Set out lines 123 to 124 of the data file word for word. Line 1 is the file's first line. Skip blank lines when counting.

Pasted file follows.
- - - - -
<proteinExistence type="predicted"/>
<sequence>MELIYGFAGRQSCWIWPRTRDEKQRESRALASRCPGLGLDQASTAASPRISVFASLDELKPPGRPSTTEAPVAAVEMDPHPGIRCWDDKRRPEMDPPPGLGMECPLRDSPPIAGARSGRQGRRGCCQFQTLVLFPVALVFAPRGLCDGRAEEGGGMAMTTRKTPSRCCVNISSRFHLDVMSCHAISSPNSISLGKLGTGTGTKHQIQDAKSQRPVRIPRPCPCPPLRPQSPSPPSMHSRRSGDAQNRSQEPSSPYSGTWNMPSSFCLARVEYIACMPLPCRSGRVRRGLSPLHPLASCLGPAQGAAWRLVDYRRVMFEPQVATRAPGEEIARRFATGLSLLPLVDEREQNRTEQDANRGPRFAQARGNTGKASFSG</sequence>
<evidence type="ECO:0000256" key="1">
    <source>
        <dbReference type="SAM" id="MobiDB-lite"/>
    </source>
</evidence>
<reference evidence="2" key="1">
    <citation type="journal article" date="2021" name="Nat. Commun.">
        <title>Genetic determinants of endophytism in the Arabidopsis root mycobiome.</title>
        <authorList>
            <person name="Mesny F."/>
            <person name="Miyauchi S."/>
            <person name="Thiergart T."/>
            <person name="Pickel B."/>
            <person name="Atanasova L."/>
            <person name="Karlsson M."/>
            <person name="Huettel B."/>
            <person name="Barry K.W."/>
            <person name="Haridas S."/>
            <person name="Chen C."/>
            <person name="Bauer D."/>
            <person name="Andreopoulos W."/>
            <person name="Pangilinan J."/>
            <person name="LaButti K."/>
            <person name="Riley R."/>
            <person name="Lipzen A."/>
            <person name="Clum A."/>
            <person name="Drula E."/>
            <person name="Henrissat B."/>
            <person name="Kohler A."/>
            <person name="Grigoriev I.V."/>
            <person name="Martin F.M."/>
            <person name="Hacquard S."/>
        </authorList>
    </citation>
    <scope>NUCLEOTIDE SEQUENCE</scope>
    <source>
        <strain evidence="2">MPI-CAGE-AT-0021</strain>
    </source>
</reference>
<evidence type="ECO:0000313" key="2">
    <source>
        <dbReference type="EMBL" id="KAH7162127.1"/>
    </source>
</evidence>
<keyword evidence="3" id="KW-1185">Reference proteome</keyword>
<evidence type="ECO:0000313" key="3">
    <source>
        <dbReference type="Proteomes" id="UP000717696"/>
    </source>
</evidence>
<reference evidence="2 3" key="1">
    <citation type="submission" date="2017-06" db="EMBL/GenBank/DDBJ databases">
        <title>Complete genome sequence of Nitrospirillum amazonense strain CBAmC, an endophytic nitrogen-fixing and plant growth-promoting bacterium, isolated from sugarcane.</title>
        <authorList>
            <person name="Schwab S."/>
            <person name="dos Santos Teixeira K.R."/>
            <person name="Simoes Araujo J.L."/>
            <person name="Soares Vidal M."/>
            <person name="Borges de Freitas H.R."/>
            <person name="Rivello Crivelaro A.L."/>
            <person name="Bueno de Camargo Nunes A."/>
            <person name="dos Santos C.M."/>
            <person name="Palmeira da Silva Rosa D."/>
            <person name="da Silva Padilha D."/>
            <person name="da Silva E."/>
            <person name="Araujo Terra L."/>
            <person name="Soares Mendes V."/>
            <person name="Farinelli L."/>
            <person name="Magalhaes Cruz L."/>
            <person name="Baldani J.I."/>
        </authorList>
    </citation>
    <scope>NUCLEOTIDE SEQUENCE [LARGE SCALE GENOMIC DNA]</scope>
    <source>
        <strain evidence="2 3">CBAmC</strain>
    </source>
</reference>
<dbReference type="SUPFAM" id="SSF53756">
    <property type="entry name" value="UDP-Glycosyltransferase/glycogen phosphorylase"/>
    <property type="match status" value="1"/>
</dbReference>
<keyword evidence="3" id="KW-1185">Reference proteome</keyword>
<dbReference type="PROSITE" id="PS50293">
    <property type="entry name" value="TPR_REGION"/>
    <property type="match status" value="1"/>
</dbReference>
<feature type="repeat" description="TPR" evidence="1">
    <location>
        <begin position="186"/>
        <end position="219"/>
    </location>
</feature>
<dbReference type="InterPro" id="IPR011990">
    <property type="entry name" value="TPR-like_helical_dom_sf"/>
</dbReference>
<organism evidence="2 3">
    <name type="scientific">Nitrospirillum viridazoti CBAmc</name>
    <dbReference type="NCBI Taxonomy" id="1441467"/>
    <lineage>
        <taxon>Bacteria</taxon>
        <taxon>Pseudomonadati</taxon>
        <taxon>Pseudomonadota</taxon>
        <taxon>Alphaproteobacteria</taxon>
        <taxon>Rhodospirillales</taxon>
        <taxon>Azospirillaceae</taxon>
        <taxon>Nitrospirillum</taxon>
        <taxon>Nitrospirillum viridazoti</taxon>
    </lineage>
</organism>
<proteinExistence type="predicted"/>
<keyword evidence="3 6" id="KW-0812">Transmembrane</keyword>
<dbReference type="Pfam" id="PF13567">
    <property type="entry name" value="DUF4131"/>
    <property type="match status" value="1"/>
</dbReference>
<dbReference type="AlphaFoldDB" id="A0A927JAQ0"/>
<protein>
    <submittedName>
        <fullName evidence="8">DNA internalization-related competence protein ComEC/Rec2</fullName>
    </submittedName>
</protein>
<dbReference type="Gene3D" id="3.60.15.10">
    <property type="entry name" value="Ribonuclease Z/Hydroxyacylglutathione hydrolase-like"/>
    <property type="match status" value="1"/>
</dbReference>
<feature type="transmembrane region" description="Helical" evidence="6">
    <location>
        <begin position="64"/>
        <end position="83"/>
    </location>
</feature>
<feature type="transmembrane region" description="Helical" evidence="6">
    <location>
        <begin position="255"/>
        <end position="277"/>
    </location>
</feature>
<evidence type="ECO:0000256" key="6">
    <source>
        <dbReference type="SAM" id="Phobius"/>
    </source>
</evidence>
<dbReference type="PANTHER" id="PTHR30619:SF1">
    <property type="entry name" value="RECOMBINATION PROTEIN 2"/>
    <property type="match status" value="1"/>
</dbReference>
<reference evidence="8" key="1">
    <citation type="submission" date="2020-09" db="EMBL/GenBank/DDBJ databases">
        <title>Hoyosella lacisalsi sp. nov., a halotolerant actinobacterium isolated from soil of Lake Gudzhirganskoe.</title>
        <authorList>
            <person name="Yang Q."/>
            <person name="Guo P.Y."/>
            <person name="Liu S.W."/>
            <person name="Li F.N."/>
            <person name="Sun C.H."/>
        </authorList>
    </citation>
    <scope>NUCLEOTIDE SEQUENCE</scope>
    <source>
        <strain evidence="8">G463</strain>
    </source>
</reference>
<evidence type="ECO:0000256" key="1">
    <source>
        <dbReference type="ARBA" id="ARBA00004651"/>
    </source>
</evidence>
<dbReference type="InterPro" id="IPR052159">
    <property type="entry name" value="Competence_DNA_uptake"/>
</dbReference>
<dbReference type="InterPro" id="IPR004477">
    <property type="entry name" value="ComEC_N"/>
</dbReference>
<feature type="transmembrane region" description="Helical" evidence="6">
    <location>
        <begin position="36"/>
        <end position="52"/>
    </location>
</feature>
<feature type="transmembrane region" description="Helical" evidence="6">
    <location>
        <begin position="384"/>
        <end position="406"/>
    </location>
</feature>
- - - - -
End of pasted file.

</protein>
<dbReference type="Gene3D" id="3.60.15.10">